Whether you are moored in the marina, or out and about in your boat, nothing can ruin a good day on the water like having to chase a wayward dinghy. When exploring steep sandy areas, and with minimal tidal action it is all fun and games. But allow rocky shorelines or a cliff face, or a salt marsh where there are oysters or other equally lethal projections to damage your dinghy’s bottom, to the equation and it is a problem. There is a very good technique for anchoring dinghies that keeps them close enough to haul in when needed, but also keeps them safe from damage. This technique could potentially earn you the name of ‘freakin’ genius’, it is so clever (and doesn’t really take a lot of equipment or much skill). Anchoring a dinghy, once learned, is a no-brainer and every boat owner that has one should have a plan.
- Your dinghy
- An anchor (bag anchors are best)
- Bow-line (at least 50 feet)
Best Dinghy Anchoring Technique: Breaking it Down
This anchoring technique is going to seem counter-intuitive, but once it is in place you’ll wonder why it didn’t occur to you to use this on any of your smaller boats. First, when you arrive at the shoreline, step out and take the anchor and bowline with you. Then, run the bowline through the anchor bag, but don’t tie or fasten it. You want the anchor to slide freely along the bow-line. Then, hold onto the end of the line, push the boat out, then toss the anchor as far from shore as you can. Then tie the line to shore, making sure to leave some play in the line to allow for tides, but not enough slack to cause the boat to swing in too close to the shore when the tide goes out.
The Beauty of a Bag Anchor
Bag anchors, if you’ve never used one, is a bag full of very heavy objects. Most people construct their own, but a mesh nylon bag is supremely suited to the task. The size used for oyster bags are great, but even the wet bags that divers use will work. When you need a ready anchor, just fill it up with rocks or heavy objects from the shoreline (or some enterprising people carry the bag full of sand).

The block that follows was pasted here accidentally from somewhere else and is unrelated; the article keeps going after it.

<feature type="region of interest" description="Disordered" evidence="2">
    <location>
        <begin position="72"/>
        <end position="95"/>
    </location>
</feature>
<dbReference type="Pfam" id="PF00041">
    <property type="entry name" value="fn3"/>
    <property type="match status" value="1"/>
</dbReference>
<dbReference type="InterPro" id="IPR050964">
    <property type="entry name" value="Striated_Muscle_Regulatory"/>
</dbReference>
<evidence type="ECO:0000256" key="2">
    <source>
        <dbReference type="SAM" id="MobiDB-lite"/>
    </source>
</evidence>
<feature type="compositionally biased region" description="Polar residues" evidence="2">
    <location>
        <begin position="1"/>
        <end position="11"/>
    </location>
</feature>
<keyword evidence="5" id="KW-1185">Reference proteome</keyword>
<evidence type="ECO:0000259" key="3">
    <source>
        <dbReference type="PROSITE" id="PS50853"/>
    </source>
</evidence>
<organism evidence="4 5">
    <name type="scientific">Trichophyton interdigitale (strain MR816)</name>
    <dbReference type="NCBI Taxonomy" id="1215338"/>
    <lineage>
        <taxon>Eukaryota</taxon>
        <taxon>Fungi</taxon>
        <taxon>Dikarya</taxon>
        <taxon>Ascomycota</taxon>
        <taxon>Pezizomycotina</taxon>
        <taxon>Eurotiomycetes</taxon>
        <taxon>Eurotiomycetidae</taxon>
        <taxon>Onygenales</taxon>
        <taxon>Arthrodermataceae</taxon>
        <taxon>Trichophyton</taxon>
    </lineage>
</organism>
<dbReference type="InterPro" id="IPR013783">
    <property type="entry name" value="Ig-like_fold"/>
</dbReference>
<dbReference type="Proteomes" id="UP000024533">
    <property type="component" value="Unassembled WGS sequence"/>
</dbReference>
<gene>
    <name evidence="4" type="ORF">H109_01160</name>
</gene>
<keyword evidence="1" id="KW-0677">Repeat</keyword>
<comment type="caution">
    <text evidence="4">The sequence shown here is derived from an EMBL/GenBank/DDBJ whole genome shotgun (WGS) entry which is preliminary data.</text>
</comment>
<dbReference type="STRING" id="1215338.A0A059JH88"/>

It should be said that once you’ve returned from your shore excursion, you’ll need to untie the line, pull the anchor bag and the dinghy to you, and then load up, knowing that your dinghy not only stayed put, but it has done so without getting damaged. So many boat owners don’t realize that a dinghy, though it draws little, still sits low enough once inshore to sustain some damage. A dinghy is not a cheap investment, so learning how to successfully anchor them, whether on shore, or in the marina, is of paramount importance toward the longevity of this useful piece of boating equipment.
Anchoring at the Beach
Anchoring at the beach, where you need to anchor farther out to account for the tides can be accomplished using a ‘trip line’ anchoring technique. The best type of boating anchor for this is a grappling hook anchor that is made specifically for dinghies. You’ll need to get about five feet of a marine grade chain, with about eight feet of a 3/8 inch line. Place a clip on the end of this so that it can be fixed to the boweye at the waterline on the dinghy. Next, get about 100 feet of a ¼ inch nylon line (on a spool). This is what will be attached to the trip line eye on the anchor’s bottom.
What makes this anchoring technique so beautiful is the easy deployment. Stash all of the anchoring equipment on the bow, and then drop it into the water by giving it a little tug on the trip line. Thus, the trip line becomes both a retrieval/deployment device, as well as a quick emergency retrieval in case the anchor fails. Of course, keeping the business end of the anchor stowed so that it doesn’t damage the dinghy is also very important. So careful placement, and having a routine way of stashing it is also something to keep in mind.
Anchoring your dinghy, whether in the marina, the beach, or along a rocky shore, doesn’t need to be a harrying experience. Those who’ve been boating for a while, have similar rigs and can quickly and easily deploy their anchor, retrieve it when necessary, and keep their boating equipment (and investment) safe. Just a little time, and not a lot of money, can help you to control a wayward boating dinghy and make your day out on the water a good one.